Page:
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How to Send Non-Religious Condolences

Use this guide to make sure you do the right thing when sending non religious condolences

non religious condolences

Some people think that the hardest thing to do when hearing about a person’s passing is choosing what kind of flowers to send out or deciding on an appropriate outfit to wear for the funeral.

But if there’s anything that you should concern yourself with, it’s coming up with the right words that will express your feelings and give comfort to the bereaved.

You don’t have to pressure yourself to come up with the perfect words, because there really are no words that will take away their pain.

Words will never be enough when someone is reeling from the loss of a loved one.

But words will always let them know that you care about how they’re doing, and that you are just here for them if they ever need anything. Words can let them know that they’re not alone in their pain and sadness, and that you are incredibly sorry for their loss.

It’s hard to know what beliefs the deceased and the bereaved have, so it’s better to side on the safe but appropriate condolence and sympathy messages.

Pain and suffering over a loss of someone you love is universal, so it’s important that you show them that you care about their grief because you are human and not because you belong to the same religion.

 

 

 

How to Send Non-Religious Condolences: Some Things to Remember

Upon hearing the news of someone’s passing, it’s important that you let the family members know that you share in their pain and sadness. Let them know how you feel for their loss, but allow them to share their thoughts and emotions with you.

It’s important that you listen to what they’re saying and to give words of comfort and support. Let them talk about their loved one all they want and learn to be sympathetic.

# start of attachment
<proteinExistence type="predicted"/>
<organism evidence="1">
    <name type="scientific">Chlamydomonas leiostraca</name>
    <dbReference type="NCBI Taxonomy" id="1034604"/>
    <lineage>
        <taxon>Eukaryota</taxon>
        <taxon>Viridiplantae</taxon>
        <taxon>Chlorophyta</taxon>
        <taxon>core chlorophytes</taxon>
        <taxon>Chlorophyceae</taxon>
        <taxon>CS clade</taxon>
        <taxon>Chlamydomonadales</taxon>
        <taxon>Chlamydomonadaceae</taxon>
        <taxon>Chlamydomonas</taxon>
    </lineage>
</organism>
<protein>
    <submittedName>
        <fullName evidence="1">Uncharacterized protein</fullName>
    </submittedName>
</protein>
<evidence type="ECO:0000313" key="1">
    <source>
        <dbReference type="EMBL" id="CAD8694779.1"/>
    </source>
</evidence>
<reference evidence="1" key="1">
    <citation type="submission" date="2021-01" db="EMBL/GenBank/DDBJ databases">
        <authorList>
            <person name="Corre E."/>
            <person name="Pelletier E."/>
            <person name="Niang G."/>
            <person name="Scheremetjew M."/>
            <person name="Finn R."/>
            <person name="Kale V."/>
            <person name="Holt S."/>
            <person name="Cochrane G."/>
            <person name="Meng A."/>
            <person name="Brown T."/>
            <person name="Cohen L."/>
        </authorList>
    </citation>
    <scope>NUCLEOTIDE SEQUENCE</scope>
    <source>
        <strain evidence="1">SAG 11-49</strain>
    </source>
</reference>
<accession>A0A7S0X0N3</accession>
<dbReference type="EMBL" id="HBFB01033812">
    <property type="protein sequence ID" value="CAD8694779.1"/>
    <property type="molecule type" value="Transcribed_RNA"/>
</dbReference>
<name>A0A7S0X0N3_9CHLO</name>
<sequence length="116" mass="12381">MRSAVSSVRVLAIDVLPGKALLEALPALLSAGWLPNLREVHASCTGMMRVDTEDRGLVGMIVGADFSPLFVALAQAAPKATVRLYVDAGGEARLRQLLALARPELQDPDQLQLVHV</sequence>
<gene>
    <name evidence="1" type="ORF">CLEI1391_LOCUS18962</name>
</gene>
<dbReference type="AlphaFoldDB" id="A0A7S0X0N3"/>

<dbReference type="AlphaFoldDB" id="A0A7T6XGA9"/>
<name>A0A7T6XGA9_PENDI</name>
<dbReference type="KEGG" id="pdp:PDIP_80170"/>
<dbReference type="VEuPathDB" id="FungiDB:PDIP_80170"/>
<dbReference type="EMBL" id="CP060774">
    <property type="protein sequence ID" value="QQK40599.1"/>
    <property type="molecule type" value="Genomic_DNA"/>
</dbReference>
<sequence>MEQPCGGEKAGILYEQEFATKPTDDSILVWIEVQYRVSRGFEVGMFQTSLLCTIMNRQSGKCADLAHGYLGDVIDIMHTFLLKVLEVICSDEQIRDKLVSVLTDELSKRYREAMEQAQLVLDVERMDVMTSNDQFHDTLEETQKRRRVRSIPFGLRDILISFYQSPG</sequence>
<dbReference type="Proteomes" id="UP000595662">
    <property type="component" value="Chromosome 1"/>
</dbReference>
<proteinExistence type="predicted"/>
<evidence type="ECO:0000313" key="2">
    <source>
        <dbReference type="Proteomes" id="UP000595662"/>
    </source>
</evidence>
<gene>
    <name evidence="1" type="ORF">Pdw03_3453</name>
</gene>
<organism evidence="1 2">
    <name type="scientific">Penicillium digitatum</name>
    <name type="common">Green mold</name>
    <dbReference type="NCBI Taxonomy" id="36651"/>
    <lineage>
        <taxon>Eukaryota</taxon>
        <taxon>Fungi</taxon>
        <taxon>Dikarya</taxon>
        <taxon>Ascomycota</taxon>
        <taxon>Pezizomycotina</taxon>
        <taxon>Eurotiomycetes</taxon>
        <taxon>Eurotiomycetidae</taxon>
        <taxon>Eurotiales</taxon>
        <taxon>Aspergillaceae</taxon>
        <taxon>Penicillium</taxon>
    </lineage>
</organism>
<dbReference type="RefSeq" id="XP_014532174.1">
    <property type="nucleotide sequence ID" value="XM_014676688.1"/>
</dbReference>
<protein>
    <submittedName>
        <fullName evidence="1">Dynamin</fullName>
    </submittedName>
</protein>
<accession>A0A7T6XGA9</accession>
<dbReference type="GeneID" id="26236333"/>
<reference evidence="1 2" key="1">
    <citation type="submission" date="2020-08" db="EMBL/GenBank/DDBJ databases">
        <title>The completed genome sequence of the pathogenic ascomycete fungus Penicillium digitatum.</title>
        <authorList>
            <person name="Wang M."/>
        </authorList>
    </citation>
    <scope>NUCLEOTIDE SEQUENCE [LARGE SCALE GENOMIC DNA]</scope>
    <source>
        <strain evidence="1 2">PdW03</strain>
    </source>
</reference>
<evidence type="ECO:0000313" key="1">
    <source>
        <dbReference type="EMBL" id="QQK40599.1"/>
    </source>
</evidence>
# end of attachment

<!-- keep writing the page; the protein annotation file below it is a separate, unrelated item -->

If they don’t want to talk about it, don’t pressure or force them into saying anything. They will open up when they’re ready, so be considerate of their needs and their feelings.

How to Send Non-Religious Condolences: Respect and Honor

If you want to send your condolences and sympathies, you must remember to refer to the deceased by their name.

This is only appropriate and respectful.

When you share your memories of the deceased, share only stories that honor their life and demonstrate their kindness, generosity, compassion, and all other good things about them.

How to Send Non-Religious Condolences: Offer Help

Offer to help in arrangements for the funeral service. You can send flowers when appropriate, or cash donations in lieu of flowers as requested by the family of the bereaved.

If you can’t make a personal visit, make a condolence phone call. Be considerate when you call because they are dealing with a lot of things during this time.

Don’t be surprised if they don’t answer the call themselves, or if your call goes straight to voicemail. When that happens, leave your full name with your non-religious condolence message. Keep the call brief and focus on the bereaved. You don’t need to share your own experiences with loss and grief during this time because the important thing is that you reached out and extended your sympathies.

When you do have the chance to talk to the bereaved directly, listen to them and don’t interrupt. Focus on what they’re saying and what their needs are. Call occasionally to check in on them and offer whatever help you can give.

When you cannot make it to the funeral, send a sympathy card. Offer your condolences with messages of sympathy, love, and comfort.

Non-Religious Condolences: What to Say

Sending non-religious condolences is sometimes the best thing to do when a person is suffering from a great loss. You are not sure how they are dealing with their grief, and whether they are feeling spiritual at the moment.

It’s recommended to stick with non-religious condolences, especially if you are not sure what their religious beliefs are. Try to avoid using any references to God’s role in their loved one’s passing, their loved one moving on to a better place, or just anything about the afterlife. Some good examples of non-religious condolences include:

I love you and I’m here for you. I pray that your pain and sadness will become less in time.

 

I cannot imagine the pain you must be feeling right now, but I know that there are no words to describe it. You are in my thoughts, and you have my love and sincerest sympathies.

 

I know that this is a very difficult time but I cannot completely understand it all. I want you to know that I’m here for you. Even if I don’t have the perfect words to say, you will never be alone because I will be right here when you need me.